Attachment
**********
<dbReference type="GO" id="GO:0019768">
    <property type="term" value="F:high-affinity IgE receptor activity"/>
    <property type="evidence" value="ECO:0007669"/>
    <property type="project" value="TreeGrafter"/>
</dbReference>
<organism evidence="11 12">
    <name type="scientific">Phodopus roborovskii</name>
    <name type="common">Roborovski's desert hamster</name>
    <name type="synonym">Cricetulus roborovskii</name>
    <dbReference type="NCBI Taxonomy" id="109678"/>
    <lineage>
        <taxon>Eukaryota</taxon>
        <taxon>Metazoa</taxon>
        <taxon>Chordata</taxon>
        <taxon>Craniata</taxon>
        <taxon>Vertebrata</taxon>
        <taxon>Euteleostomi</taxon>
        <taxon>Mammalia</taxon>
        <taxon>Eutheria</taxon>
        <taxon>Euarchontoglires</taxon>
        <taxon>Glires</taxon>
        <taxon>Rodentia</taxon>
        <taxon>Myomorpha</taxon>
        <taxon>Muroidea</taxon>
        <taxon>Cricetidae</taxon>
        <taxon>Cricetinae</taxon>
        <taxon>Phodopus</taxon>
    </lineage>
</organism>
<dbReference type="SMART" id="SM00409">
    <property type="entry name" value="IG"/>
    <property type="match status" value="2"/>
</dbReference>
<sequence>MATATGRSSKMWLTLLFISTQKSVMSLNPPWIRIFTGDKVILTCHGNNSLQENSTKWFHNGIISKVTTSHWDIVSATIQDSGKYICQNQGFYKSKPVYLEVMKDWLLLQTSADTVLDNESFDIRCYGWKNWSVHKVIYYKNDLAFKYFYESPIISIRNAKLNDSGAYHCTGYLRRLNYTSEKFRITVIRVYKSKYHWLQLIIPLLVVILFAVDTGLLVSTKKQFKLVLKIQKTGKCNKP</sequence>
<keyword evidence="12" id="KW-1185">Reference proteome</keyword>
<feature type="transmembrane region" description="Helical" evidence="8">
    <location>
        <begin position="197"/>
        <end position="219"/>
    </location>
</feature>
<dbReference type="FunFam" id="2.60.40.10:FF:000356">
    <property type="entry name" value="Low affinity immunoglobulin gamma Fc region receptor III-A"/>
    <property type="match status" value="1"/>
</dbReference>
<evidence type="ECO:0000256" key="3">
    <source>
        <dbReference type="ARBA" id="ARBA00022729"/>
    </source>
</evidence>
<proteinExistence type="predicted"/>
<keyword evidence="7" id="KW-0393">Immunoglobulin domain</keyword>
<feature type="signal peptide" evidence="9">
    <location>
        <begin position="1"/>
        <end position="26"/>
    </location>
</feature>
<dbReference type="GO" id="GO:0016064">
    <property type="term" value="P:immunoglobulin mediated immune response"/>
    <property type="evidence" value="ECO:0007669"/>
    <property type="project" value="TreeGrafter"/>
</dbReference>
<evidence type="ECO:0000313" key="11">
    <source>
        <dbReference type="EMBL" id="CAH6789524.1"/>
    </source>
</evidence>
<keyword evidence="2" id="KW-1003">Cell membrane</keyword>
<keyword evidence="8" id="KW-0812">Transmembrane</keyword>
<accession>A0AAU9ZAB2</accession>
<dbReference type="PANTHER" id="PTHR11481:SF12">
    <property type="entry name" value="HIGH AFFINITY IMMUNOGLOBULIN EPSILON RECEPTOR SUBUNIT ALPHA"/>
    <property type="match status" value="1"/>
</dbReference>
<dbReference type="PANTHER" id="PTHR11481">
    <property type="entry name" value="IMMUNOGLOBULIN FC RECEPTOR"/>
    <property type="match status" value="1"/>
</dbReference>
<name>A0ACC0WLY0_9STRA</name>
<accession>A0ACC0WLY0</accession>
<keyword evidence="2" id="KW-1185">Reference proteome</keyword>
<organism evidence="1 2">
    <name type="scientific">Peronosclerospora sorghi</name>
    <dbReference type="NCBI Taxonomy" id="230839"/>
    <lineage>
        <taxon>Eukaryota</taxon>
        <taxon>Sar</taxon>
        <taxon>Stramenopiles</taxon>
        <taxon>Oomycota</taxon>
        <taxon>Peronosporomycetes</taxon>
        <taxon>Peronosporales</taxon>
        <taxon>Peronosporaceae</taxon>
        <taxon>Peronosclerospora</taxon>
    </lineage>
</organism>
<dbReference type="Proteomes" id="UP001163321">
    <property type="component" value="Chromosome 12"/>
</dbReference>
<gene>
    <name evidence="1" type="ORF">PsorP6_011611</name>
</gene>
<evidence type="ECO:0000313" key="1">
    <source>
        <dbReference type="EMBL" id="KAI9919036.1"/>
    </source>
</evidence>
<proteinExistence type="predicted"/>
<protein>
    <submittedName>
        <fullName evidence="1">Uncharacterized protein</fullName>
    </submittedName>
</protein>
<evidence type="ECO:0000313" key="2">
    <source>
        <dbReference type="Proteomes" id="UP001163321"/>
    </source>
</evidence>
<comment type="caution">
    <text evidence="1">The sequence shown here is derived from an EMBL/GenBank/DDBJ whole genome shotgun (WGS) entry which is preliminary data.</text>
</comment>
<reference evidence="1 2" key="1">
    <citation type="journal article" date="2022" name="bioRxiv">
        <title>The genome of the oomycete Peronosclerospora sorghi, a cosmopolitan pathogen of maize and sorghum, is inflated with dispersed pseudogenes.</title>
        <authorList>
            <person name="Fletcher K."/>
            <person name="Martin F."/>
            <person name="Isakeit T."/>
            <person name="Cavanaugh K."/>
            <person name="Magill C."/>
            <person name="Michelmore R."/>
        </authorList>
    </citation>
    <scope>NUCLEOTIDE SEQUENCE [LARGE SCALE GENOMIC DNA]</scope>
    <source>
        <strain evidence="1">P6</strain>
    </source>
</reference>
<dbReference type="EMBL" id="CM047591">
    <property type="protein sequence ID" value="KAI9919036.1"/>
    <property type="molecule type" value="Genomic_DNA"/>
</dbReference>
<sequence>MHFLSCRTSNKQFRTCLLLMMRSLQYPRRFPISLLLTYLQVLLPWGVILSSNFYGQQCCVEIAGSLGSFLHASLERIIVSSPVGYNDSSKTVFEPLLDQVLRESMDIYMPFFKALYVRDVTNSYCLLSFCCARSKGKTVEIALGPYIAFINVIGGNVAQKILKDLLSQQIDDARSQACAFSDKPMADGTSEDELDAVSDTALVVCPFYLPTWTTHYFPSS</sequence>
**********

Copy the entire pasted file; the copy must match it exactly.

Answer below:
<dbReference type="GO" id="GO:0019768">
    <property type="term" value="F:high-affinity IgE receptor activity"/>
    <property type="evidence" value="ECO:0007669"/>
    <property type="project" value="TreeGrafter"/>
</dbReference>
<organism evidence="11 12">
    <name type="scientific">Phodopus roborovskii</name>
    <name type="common">Roborovski's desert hamster</name>
    <name type="synonym">Cricetulus roborovskii</name>
    <dbReference type="NCBI Taxonomy" id="109678"/>
    <lineage>
        <taxon>Eukaryota</taxon>
        <taxon>Metazoa</taxon>
        <taxon>Chordata</taxon>
        <taxon>Craniata</taxon>
        <taxon>Vertebrata</taxon>
        <taxon>Euteleostomi</taxon>
        <taxon>Mammalia</taxon>
        <taxon>Eutheria</taxon>
        <taxon>Euarchontoglires</taxon>
        <taxon>Glires</taxon>
        <taxon>Rodentia</taxon>
        <taxon>Myomorpha</taxon>
        <taxon>Muroidea</taxon>
        <taxon>Cricetidae</taxon>
        <taxon>Cricetinae</taxon>
        <taxon>Phodopus</taxon>
    </lineage>
</organism>
<dbReference type="SMART" id="SM00409">
    <property type="entry name" value="IG"/>
    <property type="match status" value="2"/>
</dbReference>
<sequence>MATATGRSSKMWLTLLFISTQKSVMSLNPPWIRIFTGDKVILTCHGNNSLQENSTKWFHNGIISKVTTSHWDIVSATIQDSGKYICQNQGFYKSKPVYLEVMKDWLLLQTSADTVLDNESFDIRCYGWKNWSVHKVIYYKNDLAFKYFYESPIISIRNAKLNDSGAYHCTGYLRRLNYTSEKFRITVIRVYKSKYHWLQLIIPLLVVILFAVDTGLLVSTKKQFKLVLKIQKTGKCNKP</sequence>
<keyword evidence="12" id="KW-1185">Reference proteome</keyword>
<feature type="transmembrane region" description="Helical" evidence="8">
    <location>
        <begin position="197"/>
        <end position="219"/>
    </location>
</feature>
<dbReference type="FunFam" id="2.60.40.10:FF:000356">
    <property type="entry name" value="Low affinity immunoglobulin gamma Fc region receptor III-A"/>
    <property type="match status" value="1"/>
</dbReference>
<evidence type="ECO:0000256" key="3">
    <source>
        <dbReference type="ARBA" id="ARBA00022729"/>
    </source>
</evidence>
<proteinExistence type="predicted"/>
<keyword evidence="7" id="KW-0393">Immunoglobulin domain</keyword>
<feature type="signal peptide" evidence="9">
    <location>
        <begin position="1"/>
        <end position="26"/>
    </location>
</feature>
<dbReference type="GO" id="GO:0016064">
    <property type="term" value="P:immunoglobulin mediated immune response"/>
    <property type="evidence" value="ECO:0007669"/>
    <property type="project" value="TreeGrafter"/>
</dbReference>
<evidence type="ECO:0000313" key="11">
    <source>
        <dbReference type="EMBL" id="CAH6789524.1"/>
    </source>
</evidence>
<keyword evidence="2" id="KW-1003">Cell membrane</keyword>
<keyword evidence="8" id="KW-0812">Transmembrane</keyword>
<accession>A0AAU9ZAB2</accession>
<dbReference type="PANTHER" id="PTHR11481:SF12">
    <property type="entry name" value="HIGH AFFINITY IMMUNOGLOBULIN EPSILON RECEPTOR SUBUNIT ALPHA"/>
    <property type="match status" value="1"/>
</dbReference>
<dbReference type="PANTHER" id="PTHR11481">
    <property type="entry name" value="IMMUNOGLOBULIN FC RECEPTOR"/>
    <property type="match status" value="1"/>
</dbReference>
<name>A0ACC0WLY0_9STRA</name>
<accession>A0ACC0WLY0</accession>
<keyword evidence="2" id="KW-1185">Reference proteome</keyword>
<organism evidence="1 2">
    <name type="scientific">Peronosclerospora sorghi</name>
    <dbReference type="NCBI Taxonomy" id="230839"/>
    <lineage>
        <taxon>Eukaryota</taxon>
        <taxon>Sar</taxon>
        <taxon>Stramenopiles</taxon>
        <taxon>Oomycota</taxon>
        <taxon>Peronosporomycetes</taxon>
        <taxon>Peronosporales</taxon>
        <taxon>Peronosporaceae</taxon>
        <taxon>Peronosclerospora</taxon>
    </lineage>
</organism>
<dbReference type="Proteomes" id="UP001163321">
    <property type="component" value="Chromosome 12"/>
</dbReference>
<gene>
    <name evidence="1" type="ORF">PsorP6_011611</name>
</gene>
<evidence type="ECO:0000313" key="1">
    <source>
        <dbReference type="EMBL" id="KAI9919036.1"/>
    </source>
</evidence>
<proteinExistence type="predicted"/>
<protein>
    <submittedName>
        <fullName evidence="1">Uncharacterized protein</fullName>
    </submittedName>
</protein>
<evidence type="ECO:0000313" key="2">
    <source>
        <dbReference type="Proteomes" id="UP001163321"/>
    </source>
</evidence>
<comment type="caution">
    <text evidence="1">The sequence shown here is derived from an EMBL/GenBank/DDBJ whole genome shotgun (WGS) entry which is preliminary data.</text>
</comment>
<reference evidence="1 2" key="1">
    <citation type="journal article" date="2022" name="bioRxiv">
        <title>The genome of the oomycete Peronosclerospora sorghi, a cosmopolitan pathogen of maize and sorghum, is inflated with dispersed pseudogenes.</title>
        <authorList>
            <person name="Fletcher K."/>
            <person name="Martin F."/>
            <person name="Isakeit T."/>
            <person name="Cavanaugh K."/>
            <person name="Magill C."/>
            <person name="Michelmore R."/>
        </authorList>
    </citation>
    <scope>NUCLEOTIDE SEQUENCE [LARGE SCALE GENOMIC DNA]</scope>
    <source>
        <strain evidence="1">P6</strain>
    </source>
</reference>
<dbReference type="EMBL" id="CM047591">
    <property type="protein sequence ID" value="KAI9919036.1"/>
    <property type="molecule type" value="Genomic_DNA"/>
</dbReference>
<sequence>MHFLSCRTSNKQFRTCLLLMMRSLQYPRRFPISLLLTYLQVLLPWGVILSSNFYGQQCCVEIAGSLGSFLHASLERIIVSSPVGYNDSSKTVFEPLLDQVLRESMDIYMPFFKALYVRDVTNSYCLLSFCCARSKGKTVEIALGPYIAFINVIGGNVAQKILKDLLSQQIDDARSQACAFSDKPMADGTSEDELDAVSDTALVVCPFYLPTWTTHYFPSS</sequence>